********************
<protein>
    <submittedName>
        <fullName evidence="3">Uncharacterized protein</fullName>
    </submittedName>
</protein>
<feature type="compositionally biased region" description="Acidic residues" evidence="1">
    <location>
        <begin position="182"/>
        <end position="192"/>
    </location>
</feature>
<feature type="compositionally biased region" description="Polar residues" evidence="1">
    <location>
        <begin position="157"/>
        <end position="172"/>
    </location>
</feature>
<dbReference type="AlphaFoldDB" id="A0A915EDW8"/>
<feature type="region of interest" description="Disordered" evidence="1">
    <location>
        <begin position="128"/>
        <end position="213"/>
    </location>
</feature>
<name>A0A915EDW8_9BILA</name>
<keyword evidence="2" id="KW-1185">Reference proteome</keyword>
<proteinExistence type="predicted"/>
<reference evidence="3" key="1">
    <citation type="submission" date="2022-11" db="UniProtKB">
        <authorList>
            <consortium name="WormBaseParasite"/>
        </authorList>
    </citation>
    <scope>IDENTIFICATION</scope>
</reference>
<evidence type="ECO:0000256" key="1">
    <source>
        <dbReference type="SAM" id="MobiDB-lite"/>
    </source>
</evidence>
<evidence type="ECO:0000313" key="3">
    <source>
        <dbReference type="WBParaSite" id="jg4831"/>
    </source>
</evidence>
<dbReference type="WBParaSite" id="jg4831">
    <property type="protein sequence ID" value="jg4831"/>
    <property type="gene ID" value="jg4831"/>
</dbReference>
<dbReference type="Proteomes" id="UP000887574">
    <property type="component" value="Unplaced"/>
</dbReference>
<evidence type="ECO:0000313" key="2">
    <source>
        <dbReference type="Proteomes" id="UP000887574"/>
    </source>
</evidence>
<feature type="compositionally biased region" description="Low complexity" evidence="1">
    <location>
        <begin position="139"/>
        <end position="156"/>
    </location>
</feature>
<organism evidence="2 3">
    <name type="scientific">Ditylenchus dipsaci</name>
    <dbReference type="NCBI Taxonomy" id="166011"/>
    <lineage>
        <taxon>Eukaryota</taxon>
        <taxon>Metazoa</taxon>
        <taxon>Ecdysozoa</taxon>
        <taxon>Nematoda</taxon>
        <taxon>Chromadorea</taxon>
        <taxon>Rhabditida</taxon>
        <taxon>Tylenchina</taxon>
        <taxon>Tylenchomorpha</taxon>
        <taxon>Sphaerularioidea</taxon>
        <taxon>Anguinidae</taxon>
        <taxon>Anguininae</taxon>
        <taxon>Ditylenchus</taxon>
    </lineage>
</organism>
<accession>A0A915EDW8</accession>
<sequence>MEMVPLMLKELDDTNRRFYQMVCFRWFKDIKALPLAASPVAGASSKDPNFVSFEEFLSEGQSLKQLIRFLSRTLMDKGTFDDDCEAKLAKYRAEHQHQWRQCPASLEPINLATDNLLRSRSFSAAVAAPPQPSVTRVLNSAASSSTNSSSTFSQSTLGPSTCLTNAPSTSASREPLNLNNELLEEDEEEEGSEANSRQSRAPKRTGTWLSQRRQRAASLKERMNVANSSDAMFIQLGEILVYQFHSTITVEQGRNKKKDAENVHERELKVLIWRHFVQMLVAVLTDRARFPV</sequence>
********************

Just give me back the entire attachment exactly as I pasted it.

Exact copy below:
<protein>
    <submittedName>
        <fullName evidence="3">Uncharacterized protein</fullName>
    </submittedName>
</protein>
<feature type="compositionally biased region" description="Acidic residues" evidence="1">
    <location>
        <begin position="182"/>
        <end position="192"/>
    </location>
</feature>
<feature type="compositionally biased region" description="Polar residues" evidence="1">
    <location>
        <begin position="157"/>
        <end position="172"/>
    </location>
</feature>
<dbReference type="AlphaFoldDB" id="A0A915EDW8"/>
<feature type="region of interest" description="Disordered" evidence="1">
    <location>
        <begin position="128"/>
        <end position="213"/>
    </location>
</feature>
<name>A0A915EDW8_9BILA</name>
<keyword evidence="2" id="KW-1185">Reference proteome</keyword>
<proteinExistence type="predicted"/>
<reference evidence="3" key="1">
    <citation type="submission" date="2022-11" db="UniProtKB">
        <authorList>
            <consortium name="WormBaseParasite"/>
        </authorList>
    </citation>
    <scope>IDENTIFICATION</scope>
</reference>
<evidence type="ECO:0000256" key="1">
    <source>
        <dbReference type="SAM" id="MobiDB-lite"/>
    </source>
</evidence>
<evidence type="ECO:0000313" key="3">
    <source>
        <dbReference type="WBParaSite" id="jg4831"/>
    </source>
</evidence>
<dbReference type="WBParaSite" id="jg4831">
    <property type="protein sequence ID" value="jg4831"/>
    <property type="gene ID" value="jg4831"/>
</dbReference>
<dbReference type="Proteomes" id="UP000887574">
    <property type="component" value="Unplaced"/>
</dbReference>
<evidence type="ECO:0000313" key="2">
    <source>
        <dbReference type="Proteomes" id="UP000887574"/>
    </source>
</evidence>
<feature type="compositionally biased region" description="Low complexity" evidence="1">
    <location>
        <begin position="139"/>
        <end position="156"/>
    </location>
</feature>
<organism evidence="2 3">
    <name type="scientific">Ditylenchus dipsaci</name>
    <dbReference type="NCBI Taxonomy" id="166011"/>
    <lineage>
        <taxon>Eukaryota</taxon>
        <taxon>Metazoa</taxon>
        <taxon>Ecdysozoa</taxon>
        <taxon>Nematoda</taxon>
        <taxon>Chromadorea</taxon>
        <taxon>Rhabditida</taxon>
        <taxon>Tylenchina</taxon>
        <taxon>Tylenchomorpha</taxon>
        <taxon>Sphaerularioidea</taxon>
        <taxon>Anguinidae</taxon>
        <taxon>Anguininae</taxon>
        <taxon>Ditylenchus</taxon>
    </lineage>
</organism>
<accession>A0A915EDW8</accession>
<sequence>MEMVPLMLKELDDTNRRFYQMVCFRWFKDIKALPLAASPVAGASSKDPNFVSFEEFLSEGQSLKQLIRFLSRTLMDKGTFDDDCEAKLAKYRAEHQHQWRQCPASLEPINLATDNLLRSRSFSAAVAAPPQPSVTRVLNSAASSSTNSSSTFSQSTLGPSTCLTNAPSTSASREPLNLNNELLEEDEEEEGSEANSRQSRAPKRTGTWLSQRRQRAASLKERMNVANSSDAMFIQLGEILVYQFHSTITVEQGRNKKKDAENVHERELKVLIWRHFVQMLVAVLTDRARFPV</sequence>